Here is a short multiple-choice quiz to test your knowledge of our fellow animals.
Instructions: Choose the species that best fit the descriptions below.
Note: Although some may share a few of the characteristics, they must meet all the criteria listed in order to qualify as a correct answer.
1. Which two species fit the following description?
- Highly social
- Live in established communities
- Master planners and builders of complex, interconnected dwellings
- Have a language
- Can readily learn and invent words
- Greet one another by kissing
B. Prairie Dogs
Answer: A. and B
2. Which two species fit the following description?
- Practice communal care of the youngsters on their block
- Beneficial to others who share their turf
- Essential to the health of their environment
- Without them an ecosystem unravels
- Have been reduced to a tiny portion of their original population
B. Prairie Dogs
Answer: B. and C.
3. Which two species fit the following description?
- Out of control pest
- Multiplying at a phenomenal pace
- Physically crowding all other life forms off the face of the earth
- Characterized by a swellheaded sense of superiority
- Convinced they are of far greater significance than any other being
- Nonessential in nature’s scheme
B. Prairie Dogs
D. Sewer Rats
Answer: Sorry, trick question; the only species fitting the criteria is A.
If this seems a harsh assessment of the human race or a tad bit misanthropic, remember, we’re talking about the species that single-handedly and with malice aforethought blasted, burned and poisoned the passenger pigeon (at one time the most numerous bird on the entire planet) to extinction and has nearly wiped out the blue whale (by far the largest animal the world has ever known). Add to those crowning achievements the near-total riddance of the world’s prairie dogs, thereby putting the squeeze on practically all their grassland comrades, and you can start to see where this sort of disrelish might be coming from.
When the dust settles on man’s reign of terror, he will be best remembered as an egomaniacal mutant carnivorous ape who squandered nature’s gifts and goose-stepped on towards mass extinction, in spite of warnings from historians and scientists and pleas from the caring few…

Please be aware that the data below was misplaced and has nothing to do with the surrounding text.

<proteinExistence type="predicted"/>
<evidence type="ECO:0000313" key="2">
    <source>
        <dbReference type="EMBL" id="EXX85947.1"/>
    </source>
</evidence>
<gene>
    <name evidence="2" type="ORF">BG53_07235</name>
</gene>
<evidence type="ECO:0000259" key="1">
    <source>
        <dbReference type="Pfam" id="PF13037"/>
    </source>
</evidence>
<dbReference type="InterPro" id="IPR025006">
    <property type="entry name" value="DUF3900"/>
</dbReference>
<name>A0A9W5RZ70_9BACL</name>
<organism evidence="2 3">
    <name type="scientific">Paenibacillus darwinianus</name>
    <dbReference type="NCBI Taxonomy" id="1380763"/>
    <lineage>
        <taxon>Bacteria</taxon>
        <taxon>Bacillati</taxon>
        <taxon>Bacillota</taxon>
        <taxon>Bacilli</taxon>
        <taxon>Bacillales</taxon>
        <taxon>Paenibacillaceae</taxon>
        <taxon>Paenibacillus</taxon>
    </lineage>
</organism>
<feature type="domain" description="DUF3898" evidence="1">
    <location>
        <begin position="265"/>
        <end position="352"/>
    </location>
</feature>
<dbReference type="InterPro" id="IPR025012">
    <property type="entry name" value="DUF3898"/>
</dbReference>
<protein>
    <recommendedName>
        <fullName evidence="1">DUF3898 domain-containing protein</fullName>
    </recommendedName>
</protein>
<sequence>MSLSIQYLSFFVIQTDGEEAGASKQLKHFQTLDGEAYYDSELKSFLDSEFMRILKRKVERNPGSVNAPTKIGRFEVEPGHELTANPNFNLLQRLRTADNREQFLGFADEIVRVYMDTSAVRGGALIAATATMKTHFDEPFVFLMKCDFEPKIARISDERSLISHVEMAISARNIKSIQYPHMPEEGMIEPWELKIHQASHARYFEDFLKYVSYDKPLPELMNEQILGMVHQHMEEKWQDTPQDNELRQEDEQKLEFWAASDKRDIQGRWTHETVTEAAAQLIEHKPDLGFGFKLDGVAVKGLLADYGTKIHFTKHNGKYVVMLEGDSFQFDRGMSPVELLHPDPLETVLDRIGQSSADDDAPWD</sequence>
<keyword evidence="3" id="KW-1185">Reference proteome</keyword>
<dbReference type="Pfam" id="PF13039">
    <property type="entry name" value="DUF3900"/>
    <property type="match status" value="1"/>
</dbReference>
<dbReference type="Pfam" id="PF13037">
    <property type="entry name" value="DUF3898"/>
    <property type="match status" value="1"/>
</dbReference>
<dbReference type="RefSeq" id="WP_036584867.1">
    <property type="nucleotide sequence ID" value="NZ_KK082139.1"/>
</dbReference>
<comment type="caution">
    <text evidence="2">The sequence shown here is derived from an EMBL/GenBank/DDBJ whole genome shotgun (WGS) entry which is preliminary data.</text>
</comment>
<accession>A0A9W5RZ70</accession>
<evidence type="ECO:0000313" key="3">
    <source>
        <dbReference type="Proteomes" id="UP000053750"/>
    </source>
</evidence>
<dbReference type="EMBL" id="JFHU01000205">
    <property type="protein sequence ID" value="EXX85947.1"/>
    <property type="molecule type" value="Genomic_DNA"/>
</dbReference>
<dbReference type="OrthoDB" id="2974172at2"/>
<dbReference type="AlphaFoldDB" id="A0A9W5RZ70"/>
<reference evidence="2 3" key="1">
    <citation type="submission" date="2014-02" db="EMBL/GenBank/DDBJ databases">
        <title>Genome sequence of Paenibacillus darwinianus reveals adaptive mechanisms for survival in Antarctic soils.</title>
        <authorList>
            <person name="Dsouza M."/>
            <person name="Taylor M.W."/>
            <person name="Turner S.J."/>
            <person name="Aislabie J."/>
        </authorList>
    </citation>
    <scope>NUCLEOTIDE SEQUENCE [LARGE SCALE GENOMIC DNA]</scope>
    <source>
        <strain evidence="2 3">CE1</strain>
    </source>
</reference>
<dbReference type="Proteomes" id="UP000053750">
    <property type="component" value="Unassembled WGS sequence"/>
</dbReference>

The preceding was an excert from the book, Exposing the Big Game.
Keystone Prairie Dogs
Population and Sustainability Director, Center for Biological Diversity
When you bite into a hamburger or steak, you already know the cost to the cow, but what about the wolves, coyotes, bears and other wildlife that were killed in getting that meat to your plate?
There are a lot of ways that meat production hurts wildlife, from habitat taken over by feed crops to rivers polluted by manure to climate change caused by methane emissions. But perhaps the most shocking is the number of wild animals, including endangered species and other non-target animals, killed by a secretive government agency for the livestock industry.
Last year Wildlife Services, an agency within the Department of Agriculture, killed more than 2 million native animals. While wolf-rancher conflicts are well known, the death toll provided by the agency also included 75,326 coyotes, 3,700 foxes and 419 black bears. Even prairie dogs aren’t safe: They’re considered pests, blamed for competing with livestock for feed and creating burrow systems that present hazards for grazing cattle. The agency killed 12,186 black-tailed prairie dogs and destroyed more than 30,000 of their dens.
The methods used to kill these animals are equally shocking: death by exploding poison caps, suffering in inhumane traps and gunned down by men in airplanes and helicopters.